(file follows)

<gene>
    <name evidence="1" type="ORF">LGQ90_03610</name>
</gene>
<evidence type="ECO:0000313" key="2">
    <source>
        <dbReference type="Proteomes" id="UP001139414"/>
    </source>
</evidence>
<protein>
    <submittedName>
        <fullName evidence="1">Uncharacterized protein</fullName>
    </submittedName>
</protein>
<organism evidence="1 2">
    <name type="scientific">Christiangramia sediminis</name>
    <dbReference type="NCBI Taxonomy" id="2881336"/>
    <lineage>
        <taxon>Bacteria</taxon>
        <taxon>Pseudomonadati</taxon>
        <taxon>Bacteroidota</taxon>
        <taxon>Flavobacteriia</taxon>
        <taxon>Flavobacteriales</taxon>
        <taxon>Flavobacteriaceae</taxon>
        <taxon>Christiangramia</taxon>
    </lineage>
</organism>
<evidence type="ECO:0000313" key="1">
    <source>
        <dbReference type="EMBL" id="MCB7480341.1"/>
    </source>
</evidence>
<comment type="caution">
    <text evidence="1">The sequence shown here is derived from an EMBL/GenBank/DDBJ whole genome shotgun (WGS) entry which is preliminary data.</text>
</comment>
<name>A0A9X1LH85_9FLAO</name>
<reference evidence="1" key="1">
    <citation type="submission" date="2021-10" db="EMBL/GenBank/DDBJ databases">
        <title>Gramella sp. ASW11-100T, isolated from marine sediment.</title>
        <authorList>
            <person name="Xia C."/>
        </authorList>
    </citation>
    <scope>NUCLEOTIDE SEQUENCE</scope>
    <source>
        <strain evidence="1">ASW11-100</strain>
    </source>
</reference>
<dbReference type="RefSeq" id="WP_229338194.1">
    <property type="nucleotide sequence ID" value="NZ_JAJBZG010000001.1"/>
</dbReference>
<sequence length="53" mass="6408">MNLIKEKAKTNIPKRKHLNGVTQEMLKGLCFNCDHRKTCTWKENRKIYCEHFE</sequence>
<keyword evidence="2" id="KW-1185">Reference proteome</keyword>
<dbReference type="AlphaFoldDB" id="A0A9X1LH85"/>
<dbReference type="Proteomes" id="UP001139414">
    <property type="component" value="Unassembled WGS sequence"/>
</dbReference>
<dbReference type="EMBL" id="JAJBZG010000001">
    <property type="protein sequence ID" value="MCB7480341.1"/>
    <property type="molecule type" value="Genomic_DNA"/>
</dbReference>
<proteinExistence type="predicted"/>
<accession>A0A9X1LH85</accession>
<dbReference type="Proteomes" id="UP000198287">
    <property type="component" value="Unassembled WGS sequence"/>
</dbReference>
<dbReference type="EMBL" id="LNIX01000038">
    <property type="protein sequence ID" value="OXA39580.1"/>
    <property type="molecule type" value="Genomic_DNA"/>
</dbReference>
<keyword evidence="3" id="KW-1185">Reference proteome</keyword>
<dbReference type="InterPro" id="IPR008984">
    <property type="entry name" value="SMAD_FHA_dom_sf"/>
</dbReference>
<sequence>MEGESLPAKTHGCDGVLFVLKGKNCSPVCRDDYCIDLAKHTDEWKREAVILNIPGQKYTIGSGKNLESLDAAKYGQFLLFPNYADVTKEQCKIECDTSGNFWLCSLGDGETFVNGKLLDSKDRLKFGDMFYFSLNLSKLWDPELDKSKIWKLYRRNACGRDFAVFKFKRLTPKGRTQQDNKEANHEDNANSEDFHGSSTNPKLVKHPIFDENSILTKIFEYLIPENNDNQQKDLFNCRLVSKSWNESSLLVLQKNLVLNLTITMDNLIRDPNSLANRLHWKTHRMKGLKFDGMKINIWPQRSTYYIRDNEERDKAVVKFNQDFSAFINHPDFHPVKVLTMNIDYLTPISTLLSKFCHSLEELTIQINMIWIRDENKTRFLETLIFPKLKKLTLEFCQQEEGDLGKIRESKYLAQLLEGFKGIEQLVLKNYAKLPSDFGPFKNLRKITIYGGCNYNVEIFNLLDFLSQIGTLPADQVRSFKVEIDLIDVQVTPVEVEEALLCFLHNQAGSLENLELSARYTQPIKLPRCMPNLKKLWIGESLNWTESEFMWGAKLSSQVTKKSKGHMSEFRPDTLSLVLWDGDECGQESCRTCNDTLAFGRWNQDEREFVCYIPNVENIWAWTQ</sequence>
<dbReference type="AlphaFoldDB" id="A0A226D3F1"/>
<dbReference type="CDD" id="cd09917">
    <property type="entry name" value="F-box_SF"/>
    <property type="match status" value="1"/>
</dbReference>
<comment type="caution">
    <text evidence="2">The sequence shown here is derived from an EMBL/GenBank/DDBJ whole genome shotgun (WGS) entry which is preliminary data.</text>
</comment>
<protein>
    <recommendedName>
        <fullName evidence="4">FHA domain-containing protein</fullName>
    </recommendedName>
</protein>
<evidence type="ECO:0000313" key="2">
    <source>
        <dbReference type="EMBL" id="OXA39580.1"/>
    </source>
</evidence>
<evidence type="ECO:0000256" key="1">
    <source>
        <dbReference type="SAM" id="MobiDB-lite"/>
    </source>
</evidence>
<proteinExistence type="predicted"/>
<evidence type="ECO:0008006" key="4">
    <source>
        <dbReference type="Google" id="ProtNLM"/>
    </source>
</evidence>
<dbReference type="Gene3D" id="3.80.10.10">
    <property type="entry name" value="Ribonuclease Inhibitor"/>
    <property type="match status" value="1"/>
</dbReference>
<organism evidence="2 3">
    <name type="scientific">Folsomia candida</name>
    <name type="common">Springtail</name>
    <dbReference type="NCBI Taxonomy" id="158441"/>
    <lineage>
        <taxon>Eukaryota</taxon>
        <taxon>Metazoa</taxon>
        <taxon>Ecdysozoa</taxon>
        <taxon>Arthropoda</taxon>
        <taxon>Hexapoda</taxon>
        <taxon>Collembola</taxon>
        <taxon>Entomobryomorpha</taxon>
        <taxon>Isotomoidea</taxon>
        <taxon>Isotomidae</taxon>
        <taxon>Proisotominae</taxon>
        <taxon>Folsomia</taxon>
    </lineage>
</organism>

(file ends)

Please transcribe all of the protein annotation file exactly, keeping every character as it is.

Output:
<gene>
    <name evidence="1" type="ORF">LGQ90_03610</name>
</gene>
<evidence type="ECO:0000313" key="2">
    <source>
        <dbReference type="Proteomes" id="UP001139414"/>
    </source>
</evidence>
<protein>
    <submittedName>
        <fullName evidence="1">Uncharacterized protein</fullName>
    </submittedName>
</protein>
<organism evidence="1 2">
    <name type="scientific">Christiangramia sediminis</name>
    <dbReference type="NCBI Taxonomy" id="2881336"/>
    <lineage>
        <taxon>Bacteria</taxon>
        <taxon>Pseudomonadati</taxon>
        <taxon>Bacteroidota</taxon>
        <taxon>Flavobacteriia</taxon>
        <taxon>Flavobacteriales</taxon>
        <taxon>Flavobacteriaceae</taxon>
        <taxon>Christiangramia</taxon>
    </lineage>
</organism>
<evidence type="ECO:0000313" key="1">
    <source>
        <dbReference type="EMBL" id="MCB7480341.1"/>
    </source>
</evidence>
<comment type="caution">
    <text evidence="1">The sequence shown here is derived from an EMBL/GenBank/DDBJ whole genome shotgun (WGS) entry which is preliminary data.</text>
</comment>
<name>A0A9X1LH85_9FLAO</name>
<reference evidence="1" key="1">
    <citation type="submission" date="2021-10" db="EMBL/GenBank/DDBJ databases">
        <title>Gramella sp. ASW11-100T, isolated from marine sediment.</title>
        <authorList>
            <person name="Xia C."/>
        </authorList>
    </citation>
    <scope>NUCLEOTIDE SEQUENCE</scope>
    <source>
        <strain evidence="1">ASW11-100</strain>
    </source>
</reference>
<dbReference type="RefSeq" id="WP_229338194.1">
    <property type="nucleotide sequence ID" value="NZ_JAJBZG010000001.1"/>
</dbReference>
<sequence length="53" mass="6408">MNLIKEKAKTNIPKRKHLNGVTQEMLKGLCFNCDHRKTCTWKENRKIYCEHFE</sequence>
<keyword evidence="2" id="KW-1185">Reference proteome</keyword>
<dbReference type="AlphaFoldDB" id="A0A9X1LH85"/>
<dbReference type="Proteomes" id="UP001139414">
    <property type="component" value="Unassembled WGS sequence"/>
</dbReference>
<dbReference type="EMBL" id="JAJBZG010000001">
    <property type="protein sequence ID" value="MCB7480341.1"/>
    <property type="molecule type" value="Genomic_DNA"/>
</dbReference>
<proteinExistence type="predicted"/>
<accession>A0A9X1LH85</accession>
<dbReference type="Proteomes" id="UP000198287">
    <property type="component" value="Unassembled WGS sequence"/>
</dbReference>
<dbReference type="EMBL" id="LNIX01000038">
    <property type="protein sequence ID" value="OXA39580.1"/>
    <property type="molecule type" value="Genomic_DNA"/>
</dbReference>
<keyword evidence="3" id="KW-1185">Reference proteome</keyword>
<dbReference type="InterPro" id="IPR008984">
    <property type="entry name" value="SMAD_FHA_dom_sf"/>
</dbReference>
<sequence>MEGESLPAKTHGCDGVLFVLKGKNCSPVCRDDYCIDLAKHTDEWKREAVILNIPGQKYTIGSGKNLESLDAAKYGQFLLFPNYADVTKEQCKIECDTSGNFWLCSLGDGETFVNGKLLDSKDRLKFGDMFYFSLNLSKLWDPELDKSKIWKLYRRNACGRDFAVFKFKRLTPKGRTQQDNKEANHEDNANSEDFHGSSTNPKLVKHPIFDENSILTKIFEYLIPENNDNQQKDLFNCRLVSKSWNESSLLVLQKNLVLNLTITMDNLIRDPNSLANRLHWKTHRMKGLKFDGMKINIWPQRSTYYIRDNEERDKAVVKFNQDFSAFINHPDFHPVKVLTMNIDYLTPISTLLSKFCHSLEELTIQINMIWIRDENKTRFLETLIFPKLKKLTLEFCQQEEGDLGKIRESKYLAQLLEGFKGIEQLVLKNYAKLPSDFGPFKNLRKITIYGGCNYNVEIFNLLDFLSQIGTLPADQVRSFKVEIDLIDVQVTPVEVEEALLCFLHNQAGSLENLELSARYTQPIKLPRCMPNLKKLWIGESLNWTESEFMWGAKLSSQVTKKSKGHMSEFRPDTLSLVLWDGDECGQESCRTCNDTLAFGRWNQDEREFVCYIPNVENIWAWTQ</sequence>
<dbReference type="AlphaFoldDB" id="A0A226D3F1"/>
<dbReference type="CDD" id="cd09917">
    <property type="entry name" value="F-box_SF"/>
    <property type="match status" value="1"/>
</dbReference>
<comment type="caution">
    <text evidence="2">The sequence shown here is derived from an EMBL/GenBank/DDBJ whole genome shotgun (WGS) entry which is preliminary data.</text>
</comment>
<protein>
    <recommendedName>
        <fullName evidence="4">FHA domain-containing protein</fullName>
    </recommendedName>
</protein>
<evidence type="ECO:0000313" key="2">
    <source>
        <dbReference type="EMBL" id="OXA39580.1"/>
    </source>
</evidence>
<evidence type="ECO:0000256" key="1">
    <source>
        <dbReference type="SAM" id="MobiDB-lite"/>
    </source>
</evidence>
<proteinExistence type="predicted"/>
<evidence type="ECO:0008006" key="4">
    <source>
        <dbReference type="Google" id="ProtNLM"/>
    </source>
</evidence>
<dbReference type="Gene3D" id="3.80.10.10">
    <property type="entry name" value="Ribonuclease Inhibitor"/>
    <property type="match status" value="1"/>
</dbReference>
<organism evidence="2 3">
    <name type="scientific">Folsomia candida</name>
    <name type="common">Springtail</name>
    <dbReference type="NCBI Taxonomy" id="158441"/>
    <lineage>
        <taxon>Eukaryota</taxon>
        <taxon>Metazoa</taxon>
        <taxon>Ecdysozoa</taxon>
        <taxon>Arthropoda</taxon>
        <taxon>Hexapoda</taxon>
        <taxon>Collembola</taxon>
        <taxon>Entomobryomorpha</taxon>
        <taxon>Isotomoidea</taxon>
        <taxon>Isotomidae</taxon>
        <taxon>Proisotominae</taxon>
        <taxon>Folsomia</taxon>
    </lineage>
</organism>